Continuing our trek through the yuri-ish shows that the winter anime season had to offer, we now come across Kuzu no Honkai. For an anime named Scum’s Wish, I have to say that given the actions of the characters involved, that’s a very appropriate title. Let me explain why~
To the outside world, Hanabi Yasuraoka and Mugi Awaya are the perfect couple. But in reality, they just share the same secret pain: they are both in love with other people they cannot be with. Hanabi has loved her childhood friend and neighbor, Narumi Kanai, for as long as she can remember, so she is elated to discover that he is her new homeroom teacher. However, Narumi is soon noticed by the music teacher, Akane Minagawa, and a relationship begins to blossom between them, much to Hanabi’s dismay. Mugi was tutored by Akane in middle school, and has been in love with her since then. Through a chance meeting in the hallway, he encounters Hanabi. As these two lonely souls spend more time together, they decide to use each other as a substitute for the one they truly love, sharing physical intimacy with one another in order to stave off their loneliness. [Source: MAL]
The synopsis makes it sound like this anime might be rife with heavy themes, and that couldn’t be more true. Kuzu no Honkai is an anime that handles adolescence in a very raw and unadulterated manner, and for that reason, I love it. This show is far from an idyllic representation of young love, and while it seems that we have a million shows that are trying to be Disney movies, this would rather present this phase in one’s life as what it really is, a trying time where you’re not only trying to discover who you are but what it is that you really want.
Almost every single one of the major characters has to deal with unrequited love and the anguish that comes from it, but it’s how these characters cope with it that really gives the story some oomph.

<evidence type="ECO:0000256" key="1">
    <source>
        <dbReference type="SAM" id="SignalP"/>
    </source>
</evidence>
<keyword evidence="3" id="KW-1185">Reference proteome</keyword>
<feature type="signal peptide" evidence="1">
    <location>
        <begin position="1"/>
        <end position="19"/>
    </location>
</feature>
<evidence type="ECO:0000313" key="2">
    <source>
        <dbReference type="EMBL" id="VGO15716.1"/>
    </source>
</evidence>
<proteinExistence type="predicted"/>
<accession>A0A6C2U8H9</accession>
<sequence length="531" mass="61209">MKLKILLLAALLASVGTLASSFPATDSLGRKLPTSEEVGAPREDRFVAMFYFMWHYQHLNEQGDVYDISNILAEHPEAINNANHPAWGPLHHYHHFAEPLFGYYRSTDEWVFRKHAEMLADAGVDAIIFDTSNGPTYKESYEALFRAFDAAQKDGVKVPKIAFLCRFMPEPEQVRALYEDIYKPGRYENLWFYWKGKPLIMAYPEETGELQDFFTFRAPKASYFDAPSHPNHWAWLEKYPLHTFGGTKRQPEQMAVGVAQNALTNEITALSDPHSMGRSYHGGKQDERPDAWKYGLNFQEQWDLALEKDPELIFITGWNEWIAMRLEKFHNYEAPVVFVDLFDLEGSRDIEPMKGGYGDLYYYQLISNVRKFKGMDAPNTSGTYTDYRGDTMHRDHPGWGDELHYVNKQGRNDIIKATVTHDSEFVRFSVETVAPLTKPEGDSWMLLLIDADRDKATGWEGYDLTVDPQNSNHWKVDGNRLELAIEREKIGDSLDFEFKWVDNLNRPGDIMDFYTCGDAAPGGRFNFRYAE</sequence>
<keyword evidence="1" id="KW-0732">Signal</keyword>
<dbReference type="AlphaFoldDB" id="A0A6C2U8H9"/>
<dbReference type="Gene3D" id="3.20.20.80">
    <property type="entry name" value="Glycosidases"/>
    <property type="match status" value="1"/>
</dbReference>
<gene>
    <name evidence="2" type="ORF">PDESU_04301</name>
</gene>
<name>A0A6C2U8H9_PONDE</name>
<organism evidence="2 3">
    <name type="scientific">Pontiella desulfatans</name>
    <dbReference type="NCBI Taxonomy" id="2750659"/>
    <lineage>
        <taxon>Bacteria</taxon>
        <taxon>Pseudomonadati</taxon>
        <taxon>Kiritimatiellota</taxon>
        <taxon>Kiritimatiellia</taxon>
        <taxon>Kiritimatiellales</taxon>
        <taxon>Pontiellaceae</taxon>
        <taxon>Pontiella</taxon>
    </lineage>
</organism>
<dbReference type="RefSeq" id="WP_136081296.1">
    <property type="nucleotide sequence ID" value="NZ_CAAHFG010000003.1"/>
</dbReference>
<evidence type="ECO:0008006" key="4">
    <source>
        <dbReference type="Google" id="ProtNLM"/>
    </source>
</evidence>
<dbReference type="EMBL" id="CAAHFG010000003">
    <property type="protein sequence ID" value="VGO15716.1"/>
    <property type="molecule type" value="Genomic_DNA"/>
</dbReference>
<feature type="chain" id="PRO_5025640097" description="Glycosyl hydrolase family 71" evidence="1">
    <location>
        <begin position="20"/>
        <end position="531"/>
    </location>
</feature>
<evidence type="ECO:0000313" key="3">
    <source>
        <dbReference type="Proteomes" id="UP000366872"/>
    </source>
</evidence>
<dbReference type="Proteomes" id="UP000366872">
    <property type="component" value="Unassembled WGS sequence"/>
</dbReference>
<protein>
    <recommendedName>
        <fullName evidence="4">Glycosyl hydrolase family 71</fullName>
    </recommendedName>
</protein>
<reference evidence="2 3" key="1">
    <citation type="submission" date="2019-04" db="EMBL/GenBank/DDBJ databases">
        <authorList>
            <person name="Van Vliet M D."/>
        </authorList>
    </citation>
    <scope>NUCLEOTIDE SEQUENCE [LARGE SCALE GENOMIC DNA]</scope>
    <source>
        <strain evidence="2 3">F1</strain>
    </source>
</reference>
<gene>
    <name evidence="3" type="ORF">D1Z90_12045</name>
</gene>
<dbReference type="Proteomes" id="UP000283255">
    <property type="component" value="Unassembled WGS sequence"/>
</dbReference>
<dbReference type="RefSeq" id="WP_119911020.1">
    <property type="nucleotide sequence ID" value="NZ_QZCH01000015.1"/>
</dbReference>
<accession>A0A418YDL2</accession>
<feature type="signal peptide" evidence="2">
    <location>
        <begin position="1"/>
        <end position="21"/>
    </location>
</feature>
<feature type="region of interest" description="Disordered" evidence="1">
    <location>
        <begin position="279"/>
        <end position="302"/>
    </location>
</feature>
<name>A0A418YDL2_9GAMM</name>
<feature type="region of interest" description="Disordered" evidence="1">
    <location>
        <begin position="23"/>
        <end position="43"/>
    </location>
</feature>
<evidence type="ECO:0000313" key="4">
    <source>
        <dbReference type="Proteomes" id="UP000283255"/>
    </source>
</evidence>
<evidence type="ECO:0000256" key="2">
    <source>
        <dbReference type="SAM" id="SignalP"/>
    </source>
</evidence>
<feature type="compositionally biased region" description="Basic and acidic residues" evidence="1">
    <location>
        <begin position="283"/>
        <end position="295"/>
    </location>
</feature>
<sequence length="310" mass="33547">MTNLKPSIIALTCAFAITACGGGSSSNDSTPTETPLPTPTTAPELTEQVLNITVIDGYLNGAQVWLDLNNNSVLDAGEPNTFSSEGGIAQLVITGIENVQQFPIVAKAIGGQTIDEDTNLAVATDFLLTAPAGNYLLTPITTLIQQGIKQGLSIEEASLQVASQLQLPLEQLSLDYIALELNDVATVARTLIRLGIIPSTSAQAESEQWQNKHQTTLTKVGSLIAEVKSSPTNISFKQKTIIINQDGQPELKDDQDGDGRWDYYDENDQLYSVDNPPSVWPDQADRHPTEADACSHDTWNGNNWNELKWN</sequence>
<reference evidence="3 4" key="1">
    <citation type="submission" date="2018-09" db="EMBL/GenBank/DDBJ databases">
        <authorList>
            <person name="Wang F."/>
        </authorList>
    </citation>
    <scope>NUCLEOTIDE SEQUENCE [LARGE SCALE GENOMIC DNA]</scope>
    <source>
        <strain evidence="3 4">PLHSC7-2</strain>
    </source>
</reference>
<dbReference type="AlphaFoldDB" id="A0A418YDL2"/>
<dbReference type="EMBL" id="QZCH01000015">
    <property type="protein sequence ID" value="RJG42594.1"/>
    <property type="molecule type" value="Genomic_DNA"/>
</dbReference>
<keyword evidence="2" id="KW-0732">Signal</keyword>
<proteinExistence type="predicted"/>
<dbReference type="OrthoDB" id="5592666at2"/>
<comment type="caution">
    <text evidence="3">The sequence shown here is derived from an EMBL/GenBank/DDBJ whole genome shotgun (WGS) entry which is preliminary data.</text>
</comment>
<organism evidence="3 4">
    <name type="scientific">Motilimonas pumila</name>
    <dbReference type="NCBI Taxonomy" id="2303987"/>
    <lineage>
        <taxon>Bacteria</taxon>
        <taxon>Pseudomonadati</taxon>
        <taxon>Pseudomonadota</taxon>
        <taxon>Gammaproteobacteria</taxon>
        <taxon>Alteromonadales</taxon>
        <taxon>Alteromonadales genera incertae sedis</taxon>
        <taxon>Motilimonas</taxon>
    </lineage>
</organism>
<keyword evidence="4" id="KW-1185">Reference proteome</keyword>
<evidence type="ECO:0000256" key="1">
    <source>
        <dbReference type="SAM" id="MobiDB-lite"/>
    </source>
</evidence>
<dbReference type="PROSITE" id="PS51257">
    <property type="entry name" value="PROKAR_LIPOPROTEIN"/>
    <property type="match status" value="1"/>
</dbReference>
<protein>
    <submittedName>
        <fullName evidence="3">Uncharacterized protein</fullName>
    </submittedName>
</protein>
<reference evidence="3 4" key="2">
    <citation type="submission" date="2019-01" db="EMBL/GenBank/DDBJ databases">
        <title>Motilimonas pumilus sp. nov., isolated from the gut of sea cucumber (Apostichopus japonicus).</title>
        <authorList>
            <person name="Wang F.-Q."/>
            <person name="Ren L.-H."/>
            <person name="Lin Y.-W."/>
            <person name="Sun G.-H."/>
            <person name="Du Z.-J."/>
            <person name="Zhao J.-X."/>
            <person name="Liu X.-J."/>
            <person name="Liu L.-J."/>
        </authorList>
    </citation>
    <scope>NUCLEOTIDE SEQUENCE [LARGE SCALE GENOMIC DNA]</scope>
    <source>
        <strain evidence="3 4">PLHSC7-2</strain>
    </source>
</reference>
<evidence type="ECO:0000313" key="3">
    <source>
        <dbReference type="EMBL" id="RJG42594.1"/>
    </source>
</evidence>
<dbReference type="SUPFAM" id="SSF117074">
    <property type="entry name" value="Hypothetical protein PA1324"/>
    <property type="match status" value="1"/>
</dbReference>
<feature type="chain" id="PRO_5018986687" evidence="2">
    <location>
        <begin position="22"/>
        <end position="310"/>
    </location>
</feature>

Driven by her desire to be with her longtime friend and now teacher, Narumi, Hana’s pact with Mugi reeks of desperation on both their parts, and that’s kinda sad. Their relationship soon turns intimate, and I think because of that, it’s probably easy to lose sight of why that happened in the first place. Through her emptiness and lack of self-worth, her reliance on Mugi sends her down a slippery slope that compounds the problem, sending her further into the abyss. Some of her actions probably didn’t win her that many fans, but at least by the end of the show, she seems to finally be on the right path, so at least there’s that.
It’s a bit hard for me to bash Mugi, because, honestly, he was just living out what most teenage boys think about, namely having a very active sex life (and with his teacher, no less!). Even though he’s not quite the man whore that Takuya is, for him, filling the void with sex was enough to help him manage the situation. Though, as a result, his journey had nowhere near the same emotional impact as Hana’s (or Noriko’s, or Ecchan’s), and even when he was bawling his eyes out while accepting rejection, I honestly didn’t feel that sympathetic towards him. That probably had a lot to do with the person Akane is, but compared to the heartfelt sympathy involving most of the other characters, he was the odd man out in this regard.
I’m going to be very blunt about this… Akane is a deceitful bitch who might be my most hated anime character of all-time. I don’t mean to be mean, but when it comes to her, I just can’t help it. Looking like she stepped out of the pages of a fairy tale, Akane seems like the ideal woman, but hiding underneath that veneer of perfection is a selfish and emotionally hollow individual that is ridiculously easy to dislike. Once the mask comes off and she’s exposed for what she really is, she’s almost like a villian that’s—directly or indirectly—pulling the heart strings of all involved, puppeteer-style. I could go on and on about how much I hate her, but I have to give her some credit as well. She is a very compelling character that, despite her hideous psychological flaws, makes things far more interesting.
At the start of the show, Narumi seemed like he had his head on straight, but all that changed when Akane got her hooks into him. He seemed decent enough, and I was hoping that he and Hana would wind up together, yet it didn’t work out that way. I’m on the verge of spewing more hate at Akane, so let me just keep this succinct and say that at the end of the day, Narumi is an idiot for accepting her, warts and all. An honorable idiot, but an idiot nevertheless.